Reddit Reddit reviews Rise of the Warrior Cop: The Militarization of America's Police Forces

We found 43 Reddit comments about Rise of the Warrior Cop: The Militarization of America's Police Forces. Here are the top ones, ranked by their Reddit score.

Civil Rights Law
Constitutional Law
Rise of the Warrior Cop: The Militarization of America's Police Forces
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43 Reddit comments about Rise of the Warrior Cop: The Militarization of America's Police Forces:

u/Midnight_in_Seattle · 35 pointsr/TrueReddit

This story has two important points: 1. Texas justice is completely fucked up and 2. Police and prosecutors often act in ways that callously disregard the rights of others, yet they are rarely held accountable for their own criminal acts. The numerous videos of innocent people being shot by cops that've surfaced in the last several years demonstrate the problems in police departments.

Rise of the Warrior Cop: The Militarization of America's Police Forces is good further reading on these topics. So is Three Felonies a Day. Almost no one is safe—not even victims.

u/BathtubJim · 26 pointsr/NeutralPolitics

I would also highly recommend Radley Balko's deep dive into this very issue:
Rise of the Warrior Cop: The Militarization of America's Police Forces
It's a great read.

u/CallMyNameOrWalkOnBy · 25 pointsr/AmIFreeToGo

More than once on this sub, I've cited the book Rise of the Warrior Cop: The Militarization of America's Police. It's a bit lengthy, and covers the historical foundation of the Bill of Rights (great read if you're an American history student).

But the real takeaway is that SWAT teams bring their own exigency with them. "Exigency" is just a fancy word for urgent and unexpected circumstances that allow SWAT teams to improvise and shoot dogs and kick in doors and operate without a judge's oversight. But the book makes a compelling argument that SWAT teams create exigency, they create violence where none existed before, they create dangerous situations where none existed before.

What if there are hostages inside a bank during a botched robbery? Sure, send in SWAT. But a house where no one is in any danger? Or a house where no one is threatening anyone? Hey, what if someone is suspected of cock fighting? Just have a celebrity drive a SWAT tank into their house. WCGW?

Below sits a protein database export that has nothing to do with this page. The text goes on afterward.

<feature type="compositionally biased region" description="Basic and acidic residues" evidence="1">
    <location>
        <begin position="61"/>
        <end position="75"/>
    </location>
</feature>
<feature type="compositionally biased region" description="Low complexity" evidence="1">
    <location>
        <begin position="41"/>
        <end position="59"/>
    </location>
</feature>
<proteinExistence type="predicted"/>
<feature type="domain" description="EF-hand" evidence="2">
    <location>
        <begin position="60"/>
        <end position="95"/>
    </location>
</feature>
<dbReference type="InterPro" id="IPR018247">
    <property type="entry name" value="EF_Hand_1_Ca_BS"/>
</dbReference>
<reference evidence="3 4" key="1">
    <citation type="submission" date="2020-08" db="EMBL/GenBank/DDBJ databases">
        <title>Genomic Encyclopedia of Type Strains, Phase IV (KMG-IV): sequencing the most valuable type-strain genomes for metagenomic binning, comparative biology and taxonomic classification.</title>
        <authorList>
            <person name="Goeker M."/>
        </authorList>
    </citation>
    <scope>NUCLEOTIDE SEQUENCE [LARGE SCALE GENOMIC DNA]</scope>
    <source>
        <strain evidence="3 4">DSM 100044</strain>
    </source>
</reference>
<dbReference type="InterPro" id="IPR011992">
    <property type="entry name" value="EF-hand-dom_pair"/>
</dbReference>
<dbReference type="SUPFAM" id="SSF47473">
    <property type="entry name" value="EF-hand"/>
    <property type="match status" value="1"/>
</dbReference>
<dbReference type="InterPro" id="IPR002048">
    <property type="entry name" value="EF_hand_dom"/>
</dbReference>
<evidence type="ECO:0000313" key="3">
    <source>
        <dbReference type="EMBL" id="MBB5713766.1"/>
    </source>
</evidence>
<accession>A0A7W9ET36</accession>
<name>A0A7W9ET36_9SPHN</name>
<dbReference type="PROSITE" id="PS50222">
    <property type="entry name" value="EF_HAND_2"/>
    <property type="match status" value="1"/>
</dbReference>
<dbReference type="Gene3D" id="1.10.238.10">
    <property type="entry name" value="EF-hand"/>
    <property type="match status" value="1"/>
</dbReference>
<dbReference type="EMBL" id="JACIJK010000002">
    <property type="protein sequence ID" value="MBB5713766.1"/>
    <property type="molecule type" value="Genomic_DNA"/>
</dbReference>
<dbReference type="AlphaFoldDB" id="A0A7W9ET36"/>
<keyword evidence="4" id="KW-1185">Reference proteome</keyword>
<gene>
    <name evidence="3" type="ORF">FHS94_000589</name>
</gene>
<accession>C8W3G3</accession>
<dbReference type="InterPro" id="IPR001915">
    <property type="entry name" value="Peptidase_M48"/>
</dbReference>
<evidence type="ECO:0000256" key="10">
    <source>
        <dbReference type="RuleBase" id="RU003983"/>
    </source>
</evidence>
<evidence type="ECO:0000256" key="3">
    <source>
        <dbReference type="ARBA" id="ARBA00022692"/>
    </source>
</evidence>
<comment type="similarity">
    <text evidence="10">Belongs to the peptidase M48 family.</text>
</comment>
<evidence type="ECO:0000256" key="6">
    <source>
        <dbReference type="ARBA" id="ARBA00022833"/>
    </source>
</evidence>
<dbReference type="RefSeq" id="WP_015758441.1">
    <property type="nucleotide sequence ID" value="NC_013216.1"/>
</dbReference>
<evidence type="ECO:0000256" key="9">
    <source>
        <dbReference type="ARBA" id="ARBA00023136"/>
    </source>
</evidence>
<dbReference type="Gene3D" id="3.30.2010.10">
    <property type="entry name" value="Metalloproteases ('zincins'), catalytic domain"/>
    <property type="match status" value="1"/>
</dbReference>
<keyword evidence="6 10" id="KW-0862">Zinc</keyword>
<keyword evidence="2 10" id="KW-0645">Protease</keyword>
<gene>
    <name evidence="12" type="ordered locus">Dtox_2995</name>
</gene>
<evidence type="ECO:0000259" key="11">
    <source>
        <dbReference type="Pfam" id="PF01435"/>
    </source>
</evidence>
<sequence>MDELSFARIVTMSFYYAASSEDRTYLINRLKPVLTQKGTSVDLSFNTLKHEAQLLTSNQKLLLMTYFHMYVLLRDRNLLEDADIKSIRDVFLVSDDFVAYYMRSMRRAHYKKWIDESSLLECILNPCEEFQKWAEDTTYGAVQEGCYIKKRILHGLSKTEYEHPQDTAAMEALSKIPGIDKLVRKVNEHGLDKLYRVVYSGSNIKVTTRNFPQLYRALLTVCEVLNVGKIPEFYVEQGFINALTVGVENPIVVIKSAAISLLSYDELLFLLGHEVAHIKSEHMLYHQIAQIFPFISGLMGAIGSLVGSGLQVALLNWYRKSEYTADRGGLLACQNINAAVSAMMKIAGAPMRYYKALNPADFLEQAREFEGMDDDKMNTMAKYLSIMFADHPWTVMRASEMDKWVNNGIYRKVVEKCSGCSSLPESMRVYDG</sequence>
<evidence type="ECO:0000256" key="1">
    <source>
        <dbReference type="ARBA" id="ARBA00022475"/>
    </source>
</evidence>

u/gronke · 13 pointsr/videos

Feel free to find a recent video of a German police stop that went anything like that.

Meanwhile, I can find about three hundred US stops that went like that.

It's not the gun ownership or the armed populace. It's the Rise of the Warrior Cop.

u/northshore12 · 12 pointsr/FloridaMan

>He acts like he’s invading Fallujah every time he does a traffic stop. He has a notorious reputation.

This behavior seems to be increasing dramatically over the past few decades, and the trend shows no sign of slowing down.

u/SmuckersMarionBerry · 11 pointsr/news

>[Citation needed.] That sounds like a huge generalization, across a country with hundreds, if not thousands of diverse departments.

>Honor for whom? De Blasio, with his anti-police rhetoric and white guilt appeasement, has thrown police under the bus and blames them for actions outside of polices' control.

Honor for the the democratically elected civilian official who oversees them. I don't give a fuck what you think of Obama, but a soldier should not turn his back on the President of the United States. We're a republic, not a junta.

u/ModusPwnins · 11 pointsr/HuntsvilleAlabama

Rise of the Warrior Cop: The Militarization of America's Police Forces by Radley Balko may be interesting reading for you.

u/dansdata · 10 pointsr/news

OK, look, I must come clean with you:

While I was writing the comment to which you replied, I was sort of psychomagnetically attracted to writing American-style, leaving only that one giveaway "calibre" to hint that I actually am... Australian.

I'm obviously not going to start the Internet's ten-zillionth pointless gun-control argument here, we'd both be better off jamming our thumbs in our eyes... but, for further full-disclosure, I have previously said, while appearing sincere, "Look, you've got to respect their culture. Americans just love shooting each other!" :-)